Biblical Studies/New Testament Commentaries/The Gospel of John/Introduction
Authorship and Date WrittenEdit
John: The last Gospel - Introduction:
John is the fourth and last Gospel in the New Testament. This Gospel contains many distinctive accounts that are not found in the other Gospels. Only about 10% of the Johannine Gospel is shared with the Synoptic Gospels of Matthew, Mark and Luke. The differences of note include:
- The emphasis on the Person of Jesus as the Messiah and God's Revelation of Jesus as "Light of the World"
- The generality of the Gospel, which is not addressed to a specific audience
- Repetitive use of distinctive words not found in the other Gospels (light, life, love)
- Several events and discourses in the life of Jesus not found elsewhere.
Some may argue that this gospel contains many of the principles that would become instrumental in later missionary developments. The fact that most of the book is centered around Jesus' work on earth would also lead many to this distinction about the book.
The similar relationships between the Fourth Gospel and the Synoptics are the accounts of the passion story, basic structural similarity with order of Jesus' ministry, and similar pattern of dialogues/metaphors (Dodd, 1953). On the other hand in the Fourth Gospel there is no account of several common themes from the Synoptic Gospels:
- Jesus' birth and Baptism and Temptations
- Early years of ministry
- Calling of the Twelve Disciples
- Sermon on the Mount
- The parables about the Kingdom of Heaven
- Teachings on Service, Prayer
- Teachings of the Disciples
In comparison, the Synoptics have no wedding at Cana, no raising of Lazarus, no washing of the feet of the disciples, and no conversation with Nicodemus.
The literary structure of the story of Jesus flows by a public ministry of Jesus, a private teaching of his disciples, a public trial and execution, and a series of private appearances to his disciples. The author leads the reader through sequences and the reader experiences the story through their emotions. The use of emotion helps the book create a different kind of connection in the reader. Instead of merely presenting the story of Jesus' life in a vague unevoking manner, the author uses words and phrasing to create emotional attachment. It is almost as if the book was written with the intention that it would be used to evangelize those who read it, which of course is the purpose of all the Gospels-- To bear witness to the Truth of Scripture and God's purposes toward men.
Although one would perhaps ask why there are such differences, it is clear that John's Gospel is directed toward those who already are familiar with one or more of the Synoptic Gospels. Thus, John does not repeat the Synoptic content but concentrates on the compelling Personage and Purpose of Christ.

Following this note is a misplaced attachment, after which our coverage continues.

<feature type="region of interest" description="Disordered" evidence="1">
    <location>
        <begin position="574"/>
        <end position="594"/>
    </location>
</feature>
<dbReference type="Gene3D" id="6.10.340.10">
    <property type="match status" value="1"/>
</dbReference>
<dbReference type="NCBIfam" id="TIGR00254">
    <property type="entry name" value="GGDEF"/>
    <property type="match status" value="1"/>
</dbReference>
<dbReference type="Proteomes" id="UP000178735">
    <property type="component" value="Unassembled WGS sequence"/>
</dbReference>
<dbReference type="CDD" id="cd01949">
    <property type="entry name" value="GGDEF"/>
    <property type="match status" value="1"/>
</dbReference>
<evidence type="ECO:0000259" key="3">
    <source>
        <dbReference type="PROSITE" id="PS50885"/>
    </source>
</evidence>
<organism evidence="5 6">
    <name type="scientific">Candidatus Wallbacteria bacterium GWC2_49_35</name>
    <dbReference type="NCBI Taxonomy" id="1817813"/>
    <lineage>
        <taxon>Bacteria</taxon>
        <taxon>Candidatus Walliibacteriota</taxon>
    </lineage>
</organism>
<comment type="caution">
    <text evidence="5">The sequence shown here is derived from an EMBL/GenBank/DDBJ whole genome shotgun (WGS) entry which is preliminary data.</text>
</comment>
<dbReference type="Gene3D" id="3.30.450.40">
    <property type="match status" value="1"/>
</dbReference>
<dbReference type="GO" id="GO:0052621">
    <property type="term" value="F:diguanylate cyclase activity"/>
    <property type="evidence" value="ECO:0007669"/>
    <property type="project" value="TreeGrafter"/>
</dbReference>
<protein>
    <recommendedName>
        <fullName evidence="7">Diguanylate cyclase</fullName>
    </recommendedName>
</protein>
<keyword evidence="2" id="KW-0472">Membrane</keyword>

Finally, some individuals might say the purpose of its writings are to evoke faith or convince readers that Jesus is the Messiah. John 20:31 states, "But these are written, that you may believe that Jesus is the Christ, the Son of God: and that believing, you may have life in his name." It appears, from this verse, that the purpose of the Fourth Gospel is to evangelize its readers. However, scholars debate about the translation of the original Greek. Some say the translation reads, "may continue to believe." If this is the case, the Gospel of John was probably written to strengthen Christians in their struggles at the time (see John 20:28). Robert Kysar, author of "John the Maverick Gospel" believes that the latter purpose mentioned, that the Fourth Gospel was written to sustain Christians' faith, makes sense when the Fourth Gospel, as a whole, is studied. Kysar points out that the Gospel of John consistently shows Jesus as both "sent from God and one who has divine status but is still subordinate to the Father" (Kysar 21). Perhaps this was a response to all the Jewish people who were hesitant about Christianity, charging it with being a religion that supports two gods. When the historical struggle between Jews, who were afraid of losing the "stability of the synagogue" (Kysar 21), and Christians, who were afraid of not being able to practice what they believed, is taken into account, it makes a great deal more sense to view the Gospel of John as an attempt to strengthen Christians' beliefs so they could defend themselves when their faith was questioned.
The themes in this Gospel are all related to the claims which Jesus made about himself, and the evidence that supports those claims. Here are eight claims which Jesus made about himself:
1) That he can give (and is) living water. 2) That he is the bread of life 3) That he is the light of the world 4) That he is the door of the sheep 5) That he is the good shepherd who gives his life for the sheep 6) That he is the resurrection and the life 7) That he is the way, the truth, and the life 8) That he is the true vine 9) That he and the Father are one.
Notice that "living" or "life" appears repeatedly in these claims. Life is a very prominent theme in John's Gospel, and light is closely related to it. Evidence is presented to convince the reader of the truth of the above and other similar claims. Therefore, faith and believing are also prominent themes.
General Resources on the Gospel of JohnEdit
The Johannine Literature Web